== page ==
New Report on Social Security Beneficiaries and Benefits

U.S. Congress Joint Economic Committee

Washington, D.C. – As Social Security approaches its 75th anniversary, the U.S. Congress Joint Economic Committee (JEC) released a report today that uses the most current available data from the Social Security Administration to provide a demographic snapshot of Social Security beneficiaries.  The report, prepared by the JEC Majority Staff, provides detailed analysis on who receives Social Security benefits, the amount of those benefits and the extent to which those benefits sustain the economic well-being of specific populations.

Rep. Carolyn B. Maloney (D-NY), Chair of the JEC, said, “This JEC report shines a light on some of the basic information about who receives Social Security, facts that are sometimes forgotten in the heat of the discussion.  Social Security is an economic bedrock for many of our grandmothers and grandfathers, and mothers and fathers.  For nearly two-thirds of elderly Americans, Social Security is their largest source of income and the heart of their economic livelihoods.  But it is also a lifeline for disabled workers and their families after the unforeseen loss of income, as well as for the families of a worker who lose their life unexpectedly.”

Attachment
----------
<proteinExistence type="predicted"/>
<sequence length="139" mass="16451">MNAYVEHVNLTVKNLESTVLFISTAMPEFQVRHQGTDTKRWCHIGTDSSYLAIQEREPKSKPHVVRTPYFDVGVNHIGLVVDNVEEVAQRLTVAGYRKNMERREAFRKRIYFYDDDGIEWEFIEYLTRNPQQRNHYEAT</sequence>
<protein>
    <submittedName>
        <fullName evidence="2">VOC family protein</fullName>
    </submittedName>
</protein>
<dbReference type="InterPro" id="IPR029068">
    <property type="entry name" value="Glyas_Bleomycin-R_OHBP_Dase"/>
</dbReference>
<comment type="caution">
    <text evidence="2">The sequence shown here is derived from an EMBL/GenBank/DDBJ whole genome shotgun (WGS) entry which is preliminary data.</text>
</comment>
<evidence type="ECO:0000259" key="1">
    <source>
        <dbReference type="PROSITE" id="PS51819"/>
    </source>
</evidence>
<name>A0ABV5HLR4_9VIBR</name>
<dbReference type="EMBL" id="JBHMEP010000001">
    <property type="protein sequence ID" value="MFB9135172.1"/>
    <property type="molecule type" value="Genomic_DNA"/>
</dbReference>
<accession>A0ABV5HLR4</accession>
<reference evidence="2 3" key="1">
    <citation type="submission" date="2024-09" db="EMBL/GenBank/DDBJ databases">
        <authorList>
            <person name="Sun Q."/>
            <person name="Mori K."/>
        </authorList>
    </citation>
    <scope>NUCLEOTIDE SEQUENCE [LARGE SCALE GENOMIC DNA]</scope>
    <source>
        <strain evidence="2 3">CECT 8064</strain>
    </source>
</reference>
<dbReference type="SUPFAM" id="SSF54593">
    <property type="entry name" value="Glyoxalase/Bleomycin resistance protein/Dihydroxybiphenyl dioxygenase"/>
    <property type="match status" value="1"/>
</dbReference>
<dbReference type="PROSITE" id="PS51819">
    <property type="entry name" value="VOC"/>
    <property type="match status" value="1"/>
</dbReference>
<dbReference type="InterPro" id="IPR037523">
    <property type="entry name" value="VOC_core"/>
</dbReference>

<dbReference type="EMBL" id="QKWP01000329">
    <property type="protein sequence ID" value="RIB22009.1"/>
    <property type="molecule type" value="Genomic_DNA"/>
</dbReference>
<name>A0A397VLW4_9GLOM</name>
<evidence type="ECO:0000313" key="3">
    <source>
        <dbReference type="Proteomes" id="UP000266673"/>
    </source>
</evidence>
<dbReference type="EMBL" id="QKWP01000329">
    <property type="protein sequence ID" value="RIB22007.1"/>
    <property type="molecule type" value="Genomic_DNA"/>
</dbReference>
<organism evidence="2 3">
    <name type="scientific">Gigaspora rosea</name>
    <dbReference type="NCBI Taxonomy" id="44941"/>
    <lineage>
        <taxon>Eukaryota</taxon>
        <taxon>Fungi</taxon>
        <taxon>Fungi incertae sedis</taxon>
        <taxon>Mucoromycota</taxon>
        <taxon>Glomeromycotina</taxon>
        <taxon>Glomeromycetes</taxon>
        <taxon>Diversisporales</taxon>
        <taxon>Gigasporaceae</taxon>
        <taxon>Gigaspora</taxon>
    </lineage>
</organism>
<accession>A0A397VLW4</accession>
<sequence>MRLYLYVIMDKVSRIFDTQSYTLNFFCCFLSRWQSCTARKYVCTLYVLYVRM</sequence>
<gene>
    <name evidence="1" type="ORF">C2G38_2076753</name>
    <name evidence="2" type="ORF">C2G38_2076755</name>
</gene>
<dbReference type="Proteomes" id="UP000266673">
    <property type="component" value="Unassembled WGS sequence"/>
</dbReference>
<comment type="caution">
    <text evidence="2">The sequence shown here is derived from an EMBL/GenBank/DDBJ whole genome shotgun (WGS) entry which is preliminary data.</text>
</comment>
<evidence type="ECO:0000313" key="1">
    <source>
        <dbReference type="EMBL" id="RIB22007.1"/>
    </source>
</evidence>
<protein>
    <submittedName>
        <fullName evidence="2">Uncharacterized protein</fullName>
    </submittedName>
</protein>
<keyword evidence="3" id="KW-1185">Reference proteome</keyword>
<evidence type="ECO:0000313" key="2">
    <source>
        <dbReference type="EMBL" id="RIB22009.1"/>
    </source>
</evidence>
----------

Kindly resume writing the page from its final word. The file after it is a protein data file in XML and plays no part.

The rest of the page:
Highlighted data from the JEC report include:

  • In 2008, 64 percent of elderly households received at least half of their income from the Social Security program, making it the largest source of income among those households.  More than half of those households received 90 percent or more of their income from Social Security programs.  (See Figure 1 below.)
  • Average monthly Social Security benefit was $1,064, or $12,772 annually.
  • Of the 53 million Social Security beneficiaries, 5 million are ages 85 or older.

The JEC report also shows that while there are more than 53 million Americans who receive Social Security benefits, there are noticeable discrepancies across gender and racial groups.  (See Figure 3 in report.)

  • Among adult beneficiaries, benefits paid based on a man’s work were generally higher than those paid based on a woman’s.  For example, in 2009, female retired workers received, on average, $300 less per month—$3,600 per year—than male retired workers.
  • Across all beneficiary categories, the average monthly benefit for whites of $1,103 was $197 more than the average monthly benefit for blacks, and $304 more than the average monthly benefit for other minorities.

To read the entire report, click here.


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The Joint Economic Committee, established under the Employment Act of 1946, was created by Congress to review economic conditions and to analyze the effectiveness of economic policy.

www.jec.senate.gov

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